About 10 Bridge Street
Sol Y Sombra
When first opened as a restaurant in 2006, what is now ‘10 Bridge Street’ was then called ‘Sol y Sombra’. The Foley family, who established and ran for 30 years the famous ‘Nicks Restaurant’ next door, purchased the property from the Church of Ireland in 1996 opened one of Ireland’s first Tapas bars. At that time good quality casual dining was relatively new to Ireland and the Foleys had a long-standing passion for Spanish food and tapas in particular.
Over subsequent years, the Sol y Sombra team won many hospitality awards while also becoming known as a great venue for concerts and weddings. The somehow spacious, intimate atmosphere and lively vibe wouldn’t have been out of place in an urban environment.
16 years on and Ireland is a different country in terms of food quality and choice. With so many great food producers closer to home, the time is right to make a change for our customers, team, the environment and to add another chapter to this building’s long history…
We look forward to welcoming you to 10 Bridge Street – The menu and wine list will be different, but the team, the service, the welcome and the ambience continue!
Over 300 years of history - St James' Church
It is believed that a private Chapel for his family was built on the present site of 10 Bridge Street in the 1690s by John “Black Jack” Blennerhassett, then the owner of Castle Conway on the opposite side of Bridge Street. The site and chapel came to be owned by Lord Ventry, Thomas Mullins (later de Molyens), when he purchased in 1795 the historic Blennerhassett estate, castle and lands of 7000 acres around Killorglin from Harman Blennerhassett.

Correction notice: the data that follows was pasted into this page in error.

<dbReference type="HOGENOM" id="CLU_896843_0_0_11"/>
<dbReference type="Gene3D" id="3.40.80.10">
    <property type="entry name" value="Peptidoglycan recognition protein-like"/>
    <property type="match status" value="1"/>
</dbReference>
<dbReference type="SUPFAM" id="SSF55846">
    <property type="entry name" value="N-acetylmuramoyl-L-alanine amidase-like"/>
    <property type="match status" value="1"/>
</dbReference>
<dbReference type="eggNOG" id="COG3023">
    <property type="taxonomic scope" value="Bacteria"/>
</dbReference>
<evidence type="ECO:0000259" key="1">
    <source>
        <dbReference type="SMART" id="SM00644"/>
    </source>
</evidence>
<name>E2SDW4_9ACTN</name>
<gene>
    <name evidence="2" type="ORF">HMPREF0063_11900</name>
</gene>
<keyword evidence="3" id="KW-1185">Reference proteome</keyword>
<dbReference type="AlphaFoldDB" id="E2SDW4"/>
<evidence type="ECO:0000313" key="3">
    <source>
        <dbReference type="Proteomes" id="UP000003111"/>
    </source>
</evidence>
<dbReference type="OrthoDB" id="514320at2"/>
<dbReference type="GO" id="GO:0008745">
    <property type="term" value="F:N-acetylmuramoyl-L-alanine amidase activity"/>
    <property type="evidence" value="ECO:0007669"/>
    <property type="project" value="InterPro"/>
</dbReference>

Around 1812, Lord Ventry sold the chapel site to Rev Frederick Mullins to develop a Church of Ireland building. Rev Mullins did that with financial help from The Board of First Fruits, a body established the previous century by Queen Anne to develop churches in Ireland – of course at that time the Church Of Ireland was the Established Church.
Nimmo’s map of the time clearly shows the church, built in 1816, and that it was No 10 on Bridge Street. This numbering fell into disuse as the street evolved into what is now Lower Bridge Street.
In 1868, the Church was substantially rebuilt. It is believed that the Belltower and the minor nave remain from the original structure, but the main nave of the present day church dates to the 1868 building. Killorglin town and the Church of Ireland population had expanded significantly since the 1812 building.
In 1996 the church was deconsecrated and the building offered for sale. It was subsequently purchased and painstakingly restored by Nicholas Foley and his daughter Cliodhna. The building’s new role as a restaurant and event space allows us respectfully to maintain a beautiful space for future generations. A new Church of Ireland was built in Killorglin, St Michael’s, in 1997 with broad support from the local community.
Killorglin is a bustling town in the heart of in County Kerry. Located on the Wild Atlantic Way touring route it is the perfect location for exploring both the Ring of Kerry and the Dingle Peninsula.
The town offers a great selection of traditional Irish pubs and restaurants and a myriad of activities to keep you busy during your stay. Whether its hiking in the MacGillycuddy Reeks, a leisurely walk along the Atlantic Coast; Sea, River or Lake Angling, Golfing, Cycling, Canoeing and Outdoor Pursuits Killorglin has it all. In need of some inspiration?
Check out the Reeks District Website for lots of local Activities.